You Should See Me in a Crown by Leah Johnson
English | 2020 | Children/Young Adult | ePUB | 11.1 MB
Liz Lighty has always believed she’s too black, too poor, too awkward to shine in her small, rich, prom-obsessed midwestern town. But it’s okay — Liz has a plan that will get her out of Campbell, Indiana, forever: attend the uber-elite Pennington College, play in their world-famous orchestra, and become a doctor.
But when the financial aid she was counting on unexpectedly falls through, Liz’s plans come crashing down . . . until she’s reminded of her school’s scholarship for prom king and queen. There’s nothing Liz wants to do less than endure a gauntlet of social media trolls, catty competitors, and humiliating public events, but despite her devastating fear of the spotlight she’s willing to do whatever it takes to get to Pennington.
The only thing that makes it halfway bearable is the new girl in school, Mack. She’s smart, funny, and just as much of an outsider as Liz. But Mack is also in the running for queen. Will falling for the competition keep Liz from her dreams . . . or make them come true?
“G, that is so far from relevant,” I start, linking my arm through hers as we all head toward our next classes. “It’s not like any of us are next in line for the throne.”
“I’d say we’re a lot closer than some people,” Gabi says, voice laced with faux sadness. “Closer than Freddy, at least.”
I’ve been good, careful, not to ever have any cafeteria mishaps, but other people haven’t been so lucky. Last week, Freddy Brinkley tripped over his own shoelaces (rookie mistake, you always double-knot before you start the trek into the battle zone) on his way to his seat and face-planted into a plate of spasagna, Campbell County’s lasagna-spaghetti hybrid dish.
At least thirty people captured it on Campbell Confidential, and it’s been remixed, remastered, and retooled so many times and in so many ways that I don’t think poor Freddy is ever going to get past #SpasagnaGate.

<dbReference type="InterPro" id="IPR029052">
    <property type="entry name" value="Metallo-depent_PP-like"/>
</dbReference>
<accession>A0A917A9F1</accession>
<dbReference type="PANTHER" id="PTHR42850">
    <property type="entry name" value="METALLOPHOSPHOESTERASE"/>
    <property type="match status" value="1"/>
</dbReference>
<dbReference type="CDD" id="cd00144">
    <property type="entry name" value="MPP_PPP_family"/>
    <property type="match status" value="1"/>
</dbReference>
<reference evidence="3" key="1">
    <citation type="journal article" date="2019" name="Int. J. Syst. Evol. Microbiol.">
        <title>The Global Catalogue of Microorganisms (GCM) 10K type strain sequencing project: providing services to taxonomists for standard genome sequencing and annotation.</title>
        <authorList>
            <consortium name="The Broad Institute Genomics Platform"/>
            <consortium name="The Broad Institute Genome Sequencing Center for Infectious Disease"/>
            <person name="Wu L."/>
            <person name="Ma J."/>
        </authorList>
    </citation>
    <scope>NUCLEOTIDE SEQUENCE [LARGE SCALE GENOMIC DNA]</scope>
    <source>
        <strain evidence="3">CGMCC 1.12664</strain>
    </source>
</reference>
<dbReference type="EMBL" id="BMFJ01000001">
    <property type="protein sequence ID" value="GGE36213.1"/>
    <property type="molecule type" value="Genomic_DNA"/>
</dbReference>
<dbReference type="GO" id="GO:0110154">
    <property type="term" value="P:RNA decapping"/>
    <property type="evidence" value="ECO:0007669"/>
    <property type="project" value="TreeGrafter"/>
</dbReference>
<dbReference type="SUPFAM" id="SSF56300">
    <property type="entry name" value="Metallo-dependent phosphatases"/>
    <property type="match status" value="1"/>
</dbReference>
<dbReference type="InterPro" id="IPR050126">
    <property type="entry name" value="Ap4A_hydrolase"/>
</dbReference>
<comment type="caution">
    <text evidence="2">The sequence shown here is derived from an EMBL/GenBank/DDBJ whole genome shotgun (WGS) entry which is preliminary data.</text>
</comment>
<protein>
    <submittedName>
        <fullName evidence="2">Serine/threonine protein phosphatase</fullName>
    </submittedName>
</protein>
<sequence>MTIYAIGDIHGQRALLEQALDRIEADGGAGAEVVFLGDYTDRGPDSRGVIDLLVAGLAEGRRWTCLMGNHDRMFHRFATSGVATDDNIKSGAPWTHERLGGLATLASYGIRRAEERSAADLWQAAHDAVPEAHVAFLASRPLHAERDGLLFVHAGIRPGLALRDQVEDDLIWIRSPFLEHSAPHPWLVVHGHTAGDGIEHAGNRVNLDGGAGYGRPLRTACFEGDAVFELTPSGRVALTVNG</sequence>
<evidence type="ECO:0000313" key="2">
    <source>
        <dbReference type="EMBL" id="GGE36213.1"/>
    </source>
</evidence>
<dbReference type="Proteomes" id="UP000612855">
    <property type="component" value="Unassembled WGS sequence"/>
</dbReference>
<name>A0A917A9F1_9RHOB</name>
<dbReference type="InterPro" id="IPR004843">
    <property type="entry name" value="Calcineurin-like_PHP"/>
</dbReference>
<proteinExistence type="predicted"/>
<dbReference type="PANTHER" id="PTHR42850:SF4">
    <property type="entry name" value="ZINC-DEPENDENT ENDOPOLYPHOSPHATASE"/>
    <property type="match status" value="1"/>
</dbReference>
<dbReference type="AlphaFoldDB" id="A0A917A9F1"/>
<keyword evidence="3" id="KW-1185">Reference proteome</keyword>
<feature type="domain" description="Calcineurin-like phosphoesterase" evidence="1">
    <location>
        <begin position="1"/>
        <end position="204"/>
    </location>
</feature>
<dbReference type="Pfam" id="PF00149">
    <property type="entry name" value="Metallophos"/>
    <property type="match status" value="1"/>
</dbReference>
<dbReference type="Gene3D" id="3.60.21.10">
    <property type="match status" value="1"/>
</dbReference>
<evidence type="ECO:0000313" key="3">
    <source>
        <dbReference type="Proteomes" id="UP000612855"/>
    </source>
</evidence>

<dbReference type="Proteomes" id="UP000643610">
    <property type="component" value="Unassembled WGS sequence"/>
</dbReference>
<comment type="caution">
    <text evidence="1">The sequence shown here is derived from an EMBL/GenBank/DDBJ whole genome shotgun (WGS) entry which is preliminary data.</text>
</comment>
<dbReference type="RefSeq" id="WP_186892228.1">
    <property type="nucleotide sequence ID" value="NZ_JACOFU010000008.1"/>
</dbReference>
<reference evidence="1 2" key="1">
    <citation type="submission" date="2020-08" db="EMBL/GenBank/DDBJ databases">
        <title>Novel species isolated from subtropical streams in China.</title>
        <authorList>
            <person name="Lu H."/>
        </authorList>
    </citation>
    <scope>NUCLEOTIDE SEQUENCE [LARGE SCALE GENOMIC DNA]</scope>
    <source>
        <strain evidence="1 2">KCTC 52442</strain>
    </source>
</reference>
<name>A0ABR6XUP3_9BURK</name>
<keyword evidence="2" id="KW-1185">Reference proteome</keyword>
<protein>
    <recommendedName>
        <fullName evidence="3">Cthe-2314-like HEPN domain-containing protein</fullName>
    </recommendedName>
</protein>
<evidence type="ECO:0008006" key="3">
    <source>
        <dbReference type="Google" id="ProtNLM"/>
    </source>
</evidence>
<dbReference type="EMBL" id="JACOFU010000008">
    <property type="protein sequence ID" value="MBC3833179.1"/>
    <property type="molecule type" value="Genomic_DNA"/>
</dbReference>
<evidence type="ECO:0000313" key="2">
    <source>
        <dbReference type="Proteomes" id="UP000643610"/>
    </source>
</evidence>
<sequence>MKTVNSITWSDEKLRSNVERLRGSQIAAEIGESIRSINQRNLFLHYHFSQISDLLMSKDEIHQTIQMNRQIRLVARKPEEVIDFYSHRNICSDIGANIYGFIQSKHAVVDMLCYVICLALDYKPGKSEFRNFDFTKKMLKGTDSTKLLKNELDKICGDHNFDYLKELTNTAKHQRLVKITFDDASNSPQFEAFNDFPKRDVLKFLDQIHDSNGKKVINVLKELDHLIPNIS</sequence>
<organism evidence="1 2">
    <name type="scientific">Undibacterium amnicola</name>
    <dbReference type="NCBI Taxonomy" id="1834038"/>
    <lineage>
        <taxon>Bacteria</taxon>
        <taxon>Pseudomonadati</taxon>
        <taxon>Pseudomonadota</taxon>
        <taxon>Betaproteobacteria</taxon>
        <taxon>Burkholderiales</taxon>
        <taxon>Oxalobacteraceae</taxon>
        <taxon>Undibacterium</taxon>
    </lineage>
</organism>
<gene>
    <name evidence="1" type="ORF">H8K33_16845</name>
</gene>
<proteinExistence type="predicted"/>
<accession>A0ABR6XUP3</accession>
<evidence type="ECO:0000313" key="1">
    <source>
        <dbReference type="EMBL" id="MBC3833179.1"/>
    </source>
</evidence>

Freddy got cocky, thought he could make The Walk without the proper precautions, and he paid the ultimate price: a public meme-ification. You hate to see it.
Britt and Stone leave us at the band room to head to their next class. Band passes quickly, too quickly for my taste. Between my anxiety about waiting for the scholarship email, which I know is supposed to come today, and the general buzzing energy of prom season kicking everything into overdrive, I’m not ready for class to be over when it is.
Gabi gathers her things quickly once the final bell rings, not taking nearly the same care as I do to tuck her clarinet back into the soft velvet of the hard case. She’s going to miss her favorite Campbell Confidential livestream—the Prom Projectioners, a group of girls who make predictions every Monday afternoon about who does and doesn’t stand a chance at making prom court—if she doesn’t leave right now.
The rest of our classmates are pouring out the side doors into the parking lot, but I’m staying behind like I do most afternoons. There’s always something more to get done before going home.
“I still can’t believe that Emme went ghost like that.” She pulls her sleek black sunglasses from her bag and adjusts them over her eyes. She pauses for a second. “You think Jordan is okay?”
Emme Chandler: Jordan’s girlfriend of three years, the sweetest person alive, and mysteriously disappeared shoo-in for prom queen. We weren’t friends with her—we were barely in the same area code, socially—but since she’s practically Campbell County royalty, it’s hard not to wonder where she went.
But the question still catches me off guard. Back when the three of us were friends, G and Jordan fought constantly. I wonder if a part of her cares about him still, even if she doesn’t want to, the same way that I do.
Jordan, G, and I were closer than close in middle school. For years, the three of us did everything together. We all met in band in sixth grade, when me and Jordan were battling (auditioning, technically) for first-chair clarinet. And whenever he landed first chair, his smile smug and shining with his braces, he’d say, “Don’t be embarrassed, Lighty. A first is nothing without a good second!”